If you think you have to be a slacker yourself to make a comedy about two slacker folk musicians, consider the plight of Bret McKenzie. It’s late afternoon on the set of Flight of the Conchords, and McKenzie is hanging, duct-taped, on the back of a door.
The setup : McKenzie’s character, also called Bret, has been robbed in his apartment by a group of thugs, including the new girlfriend of his bandmate/roommate Jemaine . Jemaine, who’s been out sulking over problems in his new romance, walks through the door and finds Bret affixed. Bret calmly tells Jemaine that his gal pal has robbed them. Jemaine stares at Bret and asks, “Did she mention me”
The duo who also co-write the show and the songs they perform in it try out a slew of gags over numerous takes. Finally a crew member calls a break. “Can we relieve Bret’s arms for a bit”
For Season 2 of HBO’s eccentric musical comedy , the slackers are working harder than ever. Season 1, in 2007, took FOTC’s off-kilter songs, which the duo had been playing onstage for years, and built a winningly grotty sitcom around them. Bret and Jemaine are obscure musicians on New York City’s Lower East Side; their version of a big gig is playing a public-library reading room, and they’re so poor they share a tea mug, for which they’ve drawn up a schedule. They’re supported by incompetent manager Murray by day a bureaucrat in the New Zealand consulate and obsessed fan Mel .
The premise, the pair say, is an exaggerated version of their early days playing shows in Wellington, N.Z. One episode, Clement says, features a concert in which “we start off, and there’s one person, and then we turn the lights on at the end, and that person has left. That was a real gig that we did.” But a passionate cult audience discovered FOTC’s deadpan humor and the interspersed music videos for songs like “The Most Beautiful Girl ,” a sexy soul ballad to attainable beauty.
HBO ordered a second season. The problem FOTC had exhausted most of its song catalog which meant writing a 10-episode season and the equivalent of a comedy album at the same time. “We’re going into the studio on the weekend,” McKenzie says, “and we might be finishing a song or even writing a song for that next week.”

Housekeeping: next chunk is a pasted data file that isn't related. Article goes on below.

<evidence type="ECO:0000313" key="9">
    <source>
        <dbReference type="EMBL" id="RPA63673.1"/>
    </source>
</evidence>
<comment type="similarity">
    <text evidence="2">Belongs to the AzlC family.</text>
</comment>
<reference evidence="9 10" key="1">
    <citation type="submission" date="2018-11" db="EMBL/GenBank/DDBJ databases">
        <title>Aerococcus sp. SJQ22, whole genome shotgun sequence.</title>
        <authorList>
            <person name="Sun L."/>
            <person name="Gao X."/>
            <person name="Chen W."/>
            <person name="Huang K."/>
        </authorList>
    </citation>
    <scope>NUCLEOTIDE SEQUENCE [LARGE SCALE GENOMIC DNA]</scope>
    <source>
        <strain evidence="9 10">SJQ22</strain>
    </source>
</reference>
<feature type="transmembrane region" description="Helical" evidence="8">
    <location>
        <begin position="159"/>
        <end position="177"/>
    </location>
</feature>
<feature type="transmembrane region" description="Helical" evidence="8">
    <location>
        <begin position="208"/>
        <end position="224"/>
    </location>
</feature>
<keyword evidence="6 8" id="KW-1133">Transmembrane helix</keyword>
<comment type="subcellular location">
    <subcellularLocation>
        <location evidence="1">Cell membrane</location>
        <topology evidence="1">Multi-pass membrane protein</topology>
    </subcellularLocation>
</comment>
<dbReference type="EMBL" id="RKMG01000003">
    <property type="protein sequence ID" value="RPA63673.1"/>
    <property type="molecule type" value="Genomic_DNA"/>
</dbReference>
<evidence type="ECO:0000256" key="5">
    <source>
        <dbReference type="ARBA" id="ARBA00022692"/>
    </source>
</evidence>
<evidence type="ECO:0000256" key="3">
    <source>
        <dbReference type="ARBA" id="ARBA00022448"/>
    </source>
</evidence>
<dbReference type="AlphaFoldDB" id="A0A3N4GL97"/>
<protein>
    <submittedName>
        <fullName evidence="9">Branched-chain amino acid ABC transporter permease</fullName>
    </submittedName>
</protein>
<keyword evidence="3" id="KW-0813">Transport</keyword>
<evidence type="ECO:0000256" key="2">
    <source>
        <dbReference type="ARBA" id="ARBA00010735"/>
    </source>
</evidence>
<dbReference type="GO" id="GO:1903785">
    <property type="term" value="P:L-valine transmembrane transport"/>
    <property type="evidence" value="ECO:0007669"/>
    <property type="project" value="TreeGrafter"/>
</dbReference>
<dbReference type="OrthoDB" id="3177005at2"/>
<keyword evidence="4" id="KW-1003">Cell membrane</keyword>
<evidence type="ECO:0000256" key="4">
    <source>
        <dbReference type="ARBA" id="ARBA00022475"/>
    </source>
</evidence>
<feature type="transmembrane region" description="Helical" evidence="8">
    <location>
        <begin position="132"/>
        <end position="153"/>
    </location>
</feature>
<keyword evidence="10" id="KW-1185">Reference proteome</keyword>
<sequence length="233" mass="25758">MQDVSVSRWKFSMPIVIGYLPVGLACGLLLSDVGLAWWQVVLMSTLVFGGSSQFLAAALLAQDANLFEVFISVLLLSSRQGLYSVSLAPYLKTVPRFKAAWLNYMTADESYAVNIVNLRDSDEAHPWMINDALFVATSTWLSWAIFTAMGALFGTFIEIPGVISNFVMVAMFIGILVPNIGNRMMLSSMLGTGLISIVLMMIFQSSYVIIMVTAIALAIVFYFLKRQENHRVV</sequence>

On top of that, says co-writer James Bobin, are the show’s production demands. “We’re shooting a sitcom and two music videos in five days. Usually you have a day or three days for a video, and you have six days to shoot a sitcom. So we basically have half the time required to do that sort of work.”
You wouldn’t know it to watch the show, which is rich with visual allusions. When Jemaine tries to pick up girls in a coffee shop by ordering a croissant in French, the scene shifts into a video for “Foux du Fafa,” a conversational-French lesson set to ’60s Europop and filmed in the grainy color of The Umbrellas of Cherbourg. “In the two or three minutes of a music video,” McKenzie says, “the world can just explode open. We can get really surreal or abstract, then drop back into the world of the characters.”
Keeping FOTC grounded are Bret and Jemaine, who depart from the Spinal Tap rock-parody standard with their deadpan manner. They’re both straight men, and thus both hilarious when they earnestly deal with absurd situations like trying to write a jingle for women’s toothpaste. HBO grows most of its comedy worldly and edgy; FOTC’s naifs inhabit a world smaller than Carrie Bradshaw’s shoe collection, but their show has a refreshing innocence.
Clement and McKenzie considered quitting after Season 1, knowing it would be a tough act to repeat. In the early Season 2 episodes, the strain shows in the songs, which service the plot but aren’t as memorable as the old ones. But the scripts are as funny and tightly written as ever, like an episode in which Bret buys a second tea mug, a “$2.79 spending spree” that causes their checks to bounce and sends them into a spiral of poverty.
So will the duo come back for a Season 3 Ask them after this one’s over, they say. As long as they keep slacking this well, let’s hope they don’t quit their day jobs.
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